categorise claimants, are too confusing and DWP needs to find more meaningful

The Committee recommends that DWP implements a number of other changes in the shorter-term to ensure better outcomes and an improved service for claimants. These include:

*         DWP taking overall responsibility for the end-to-end ESA claims process,
including taking decisions on whether claimants need a face-to-face assessment,
rather than this decision being made by the assessment provider.

*         DWP proactively seeking “supporting evidence” on the impact of a
claimant’s condition or disability on their functional capacity, rather than leaving
this primarily to claimants, who often have to pay for it. DWP should seek this
evidence from the most appropriate health and other professionals, including social
workers and occupational therapists, rather than relying so heavily on GPs.

*         The “descriptors” used to assess functional capability in the WCA being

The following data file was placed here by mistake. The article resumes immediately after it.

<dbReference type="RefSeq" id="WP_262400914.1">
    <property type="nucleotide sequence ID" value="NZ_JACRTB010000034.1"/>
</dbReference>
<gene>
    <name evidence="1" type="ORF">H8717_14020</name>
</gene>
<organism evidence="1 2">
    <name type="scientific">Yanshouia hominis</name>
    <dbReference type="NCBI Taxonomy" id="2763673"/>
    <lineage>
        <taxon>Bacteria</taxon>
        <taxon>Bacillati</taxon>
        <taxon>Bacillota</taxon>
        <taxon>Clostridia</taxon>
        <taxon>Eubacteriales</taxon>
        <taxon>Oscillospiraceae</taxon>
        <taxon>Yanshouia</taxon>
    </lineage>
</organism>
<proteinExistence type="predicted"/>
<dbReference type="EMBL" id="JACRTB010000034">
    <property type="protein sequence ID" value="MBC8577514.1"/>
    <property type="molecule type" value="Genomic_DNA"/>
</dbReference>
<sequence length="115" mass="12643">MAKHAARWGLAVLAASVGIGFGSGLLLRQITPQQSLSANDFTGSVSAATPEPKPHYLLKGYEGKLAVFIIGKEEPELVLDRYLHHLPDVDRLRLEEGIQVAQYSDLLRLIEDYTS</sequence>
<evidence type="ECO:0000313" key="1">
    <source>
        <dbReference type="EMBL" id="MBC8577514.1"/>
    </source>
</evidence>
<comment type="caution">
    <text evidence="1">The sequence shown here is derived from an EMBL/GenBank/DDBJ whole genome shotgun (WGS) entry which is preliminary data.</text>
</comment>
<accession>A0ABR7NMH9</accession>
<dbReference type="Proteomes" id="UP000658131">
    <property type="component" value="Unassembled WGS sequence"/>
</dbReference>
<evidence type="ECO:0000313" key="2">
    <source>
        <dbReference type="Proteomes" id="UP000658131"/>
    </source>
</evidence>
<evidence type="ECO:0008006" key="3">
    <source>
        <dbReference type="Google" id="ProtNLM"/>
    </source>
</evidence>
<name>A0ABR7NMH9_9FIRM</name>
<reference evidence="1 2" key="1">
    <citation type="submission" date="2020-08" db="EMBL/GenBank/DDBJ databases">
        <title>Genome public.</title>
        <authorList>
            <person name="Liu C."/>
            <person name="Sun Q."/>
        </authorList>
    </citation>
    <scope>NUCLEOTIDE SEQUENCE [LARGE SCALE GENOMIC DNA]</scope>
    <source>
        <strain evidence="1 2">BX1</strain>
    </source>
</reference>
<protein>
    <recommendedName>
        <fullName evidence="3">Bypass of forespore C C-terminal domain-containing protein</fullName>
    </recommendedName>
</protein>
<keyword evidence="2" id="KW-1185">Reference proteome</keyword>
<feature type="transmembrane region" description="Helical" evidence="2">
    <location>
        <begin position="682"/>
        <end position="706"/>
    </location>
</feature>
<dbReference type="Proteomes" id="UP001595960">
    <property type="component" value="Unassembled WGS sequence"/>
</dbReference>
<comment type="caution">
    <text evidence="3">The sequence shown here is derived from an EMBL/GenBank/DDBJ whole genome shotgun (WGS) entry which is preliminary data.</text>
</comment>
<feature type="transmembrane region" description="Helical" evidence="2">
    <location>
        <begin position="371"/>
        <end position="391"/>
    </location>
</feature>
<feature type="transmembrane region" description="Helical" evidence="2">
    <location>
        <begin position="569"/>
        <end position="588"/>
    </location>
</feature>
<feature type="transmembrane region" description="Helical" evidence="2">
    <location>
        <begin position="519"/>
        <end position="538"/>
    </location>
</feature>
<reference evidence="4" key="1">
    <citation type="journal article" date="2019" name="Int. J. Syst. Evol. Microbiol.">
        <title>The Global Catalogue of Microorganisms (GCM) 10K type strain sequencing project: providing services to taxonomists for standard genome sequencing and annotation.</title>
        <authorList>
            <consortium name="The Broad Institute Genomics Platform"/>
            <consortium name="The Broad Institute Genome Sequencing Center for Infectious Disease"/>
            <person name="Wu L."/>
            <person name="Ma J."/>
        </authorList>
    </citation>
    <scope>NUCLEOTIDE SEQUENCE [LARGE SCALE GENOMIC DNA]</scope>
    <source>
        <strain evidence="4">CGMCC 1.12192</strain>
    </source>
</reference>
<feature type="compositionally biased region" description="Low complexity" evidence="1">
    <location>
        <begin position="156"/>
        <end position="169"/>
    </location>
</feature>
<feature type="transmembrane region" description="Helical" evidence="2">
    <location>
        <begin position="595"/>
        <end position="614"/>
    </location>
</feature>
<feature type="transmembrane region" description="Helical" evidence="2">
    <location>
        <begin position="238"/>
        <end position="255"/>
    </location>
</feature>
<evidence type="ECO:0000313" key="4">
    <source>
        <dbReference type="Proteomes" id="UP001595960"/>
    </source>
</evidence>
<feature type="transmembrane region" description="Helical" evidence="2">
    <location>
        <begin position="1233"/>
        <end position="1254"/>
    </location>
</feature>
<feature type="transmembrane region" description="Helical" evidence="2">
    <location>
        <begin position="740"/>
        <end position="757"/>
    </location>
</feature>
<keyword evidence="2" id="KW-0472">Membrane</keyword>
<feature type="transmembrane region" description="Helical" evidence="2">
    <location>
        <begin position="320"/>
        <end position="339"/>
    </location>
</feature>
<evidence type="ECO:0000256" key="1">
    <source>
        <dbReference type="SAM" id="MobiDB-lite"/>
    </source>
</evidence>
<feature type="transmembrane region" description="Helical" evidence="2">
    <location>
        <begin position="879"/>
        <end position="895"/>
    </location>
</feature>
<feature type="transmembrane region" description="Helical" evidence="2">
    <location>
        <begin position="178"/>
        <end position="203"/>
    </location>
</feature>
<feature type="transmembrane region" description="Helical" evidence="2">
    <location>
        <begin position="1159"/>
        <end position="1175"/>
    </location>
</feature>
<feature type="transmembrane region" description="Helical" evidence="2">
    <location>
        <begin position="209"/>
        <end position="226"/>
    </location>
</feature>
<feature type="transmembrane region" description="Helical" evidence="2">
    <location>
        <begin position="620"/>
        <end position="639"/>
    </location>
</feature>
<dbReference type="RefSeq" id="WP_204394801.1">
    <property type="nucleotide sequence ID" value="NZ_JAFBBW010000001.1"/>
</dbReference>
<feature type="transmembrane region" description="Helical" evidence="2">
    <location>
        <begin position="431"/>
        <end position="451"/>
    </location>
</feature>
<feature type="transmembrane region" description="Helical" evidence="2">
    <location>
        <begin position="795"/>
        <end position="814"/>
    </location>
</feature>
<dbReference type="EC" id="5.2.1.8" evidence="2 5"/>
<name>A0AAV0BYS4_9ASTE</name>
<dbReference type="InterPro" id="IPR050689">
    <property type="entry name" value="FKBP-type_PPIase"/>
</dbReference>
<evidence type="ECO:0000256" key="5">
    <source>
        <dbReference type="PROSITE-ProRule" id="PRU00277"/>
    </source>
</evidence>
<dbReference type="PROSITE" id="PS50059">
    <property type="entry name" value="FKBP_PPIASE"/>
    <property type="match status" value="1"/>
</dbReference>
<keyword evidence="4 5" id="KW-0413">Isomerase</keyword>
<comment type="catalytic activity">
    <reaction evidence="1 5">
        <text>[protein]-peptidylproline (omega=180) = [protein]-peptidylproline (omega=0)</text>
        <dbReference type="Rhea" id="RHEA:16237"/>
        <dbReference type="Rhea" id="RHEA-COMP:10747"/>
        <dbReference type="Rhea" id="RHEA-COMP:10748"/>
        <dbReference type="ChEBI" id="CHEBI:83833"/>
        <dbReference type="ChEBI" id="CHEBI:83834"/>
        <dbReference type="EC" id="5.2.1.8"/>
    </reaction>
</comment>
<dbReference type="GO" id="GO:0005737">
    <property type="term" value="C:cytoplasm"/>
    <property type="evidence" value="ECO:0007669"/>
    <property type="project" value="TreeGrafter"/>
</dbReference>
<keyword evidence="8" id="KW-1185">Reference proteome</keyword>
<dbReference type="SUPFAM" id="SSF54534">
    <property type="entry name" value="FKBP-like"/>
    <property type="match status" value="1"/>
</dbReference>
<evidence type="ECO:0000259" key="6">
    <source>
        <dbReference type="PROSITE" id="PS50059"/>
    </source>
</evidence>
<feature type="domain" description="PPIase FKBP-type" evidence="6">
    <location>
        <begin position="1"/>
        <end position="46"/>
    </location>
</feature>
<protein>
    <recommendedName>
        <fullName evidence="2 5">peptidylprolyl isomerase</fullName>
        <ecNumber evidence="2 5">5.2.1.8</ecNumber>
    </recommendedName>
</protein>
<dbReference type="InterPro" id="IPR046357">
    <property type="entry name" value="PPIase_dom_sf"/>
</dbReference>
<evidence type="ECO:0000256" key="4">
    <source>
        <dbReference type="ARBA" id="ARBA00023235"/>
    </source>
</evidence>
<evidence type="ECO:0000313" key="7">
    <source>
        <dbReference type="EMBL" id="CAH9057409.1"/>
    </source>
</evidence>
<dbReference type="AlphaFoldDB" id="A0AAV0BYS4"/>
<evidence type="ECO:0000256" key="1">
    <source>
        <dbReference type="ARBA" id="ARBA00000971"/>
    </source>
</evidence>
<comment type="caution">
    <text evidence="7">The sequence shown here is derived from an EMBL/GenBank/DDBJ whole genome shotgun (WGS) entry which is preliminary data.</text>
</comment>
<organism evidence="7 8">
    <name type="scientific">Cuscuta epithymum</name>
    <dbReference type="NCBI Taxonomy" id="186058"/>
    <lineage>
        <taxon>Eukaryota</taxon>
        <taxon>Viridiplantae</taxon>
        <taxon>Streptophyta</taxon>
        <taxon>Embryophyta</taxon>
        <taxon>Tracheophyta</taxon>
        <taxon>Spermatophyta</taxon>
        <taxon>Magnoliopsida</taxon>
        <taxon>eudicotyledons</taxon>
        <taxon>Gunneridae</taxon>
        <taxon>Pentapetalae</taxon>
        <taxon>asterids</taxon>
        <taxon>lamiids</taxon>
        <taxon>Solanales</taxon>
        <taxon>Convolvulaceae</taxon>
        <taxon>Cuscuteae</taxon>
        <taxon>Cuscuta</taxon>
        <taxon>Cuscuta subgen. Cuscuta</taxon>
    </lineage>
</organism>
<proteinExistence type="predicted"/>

applied more sensitively.

*         Placing claimants with a prognosis of being unlikely to experience a
change in their functional abilities in the longer-term, particularly those with
progressive conditions, in the Support Group and not the WRAG.

Mandatory reconsideration and appeals

The Report also considers the impact of the introduction of mandatory reconsideration (MR) of ESA decisions, and the appeals process. MR has the potential to be beneficial, if it leads to fewer decisions being taken to appeal, and therefore reduces both stress for claimants and the cost to public funds.

However, the Committee calls on the Government to set a reasonable timescale for completing reconsiderations, rather than leaving it open-ended, and to end the current illogical situation of claimants being unable to claim ESA during the reconsideration period.

It is also important that both DWP and the assessment provider learn lessons from the feedback which the Tribunals Service now gives in the summary reasons for its decisions, so that more initial decisions are “right first time”.


Notes to Editors:
1.    Employment and Support Allowance (ESA) is the benefit paid to people who are unable to work because of ill health or disability. It was introduced by the previous Government for new claimants in 2008. Existing Incapacity Benefit claimants began to be migrated to ESA in 2011.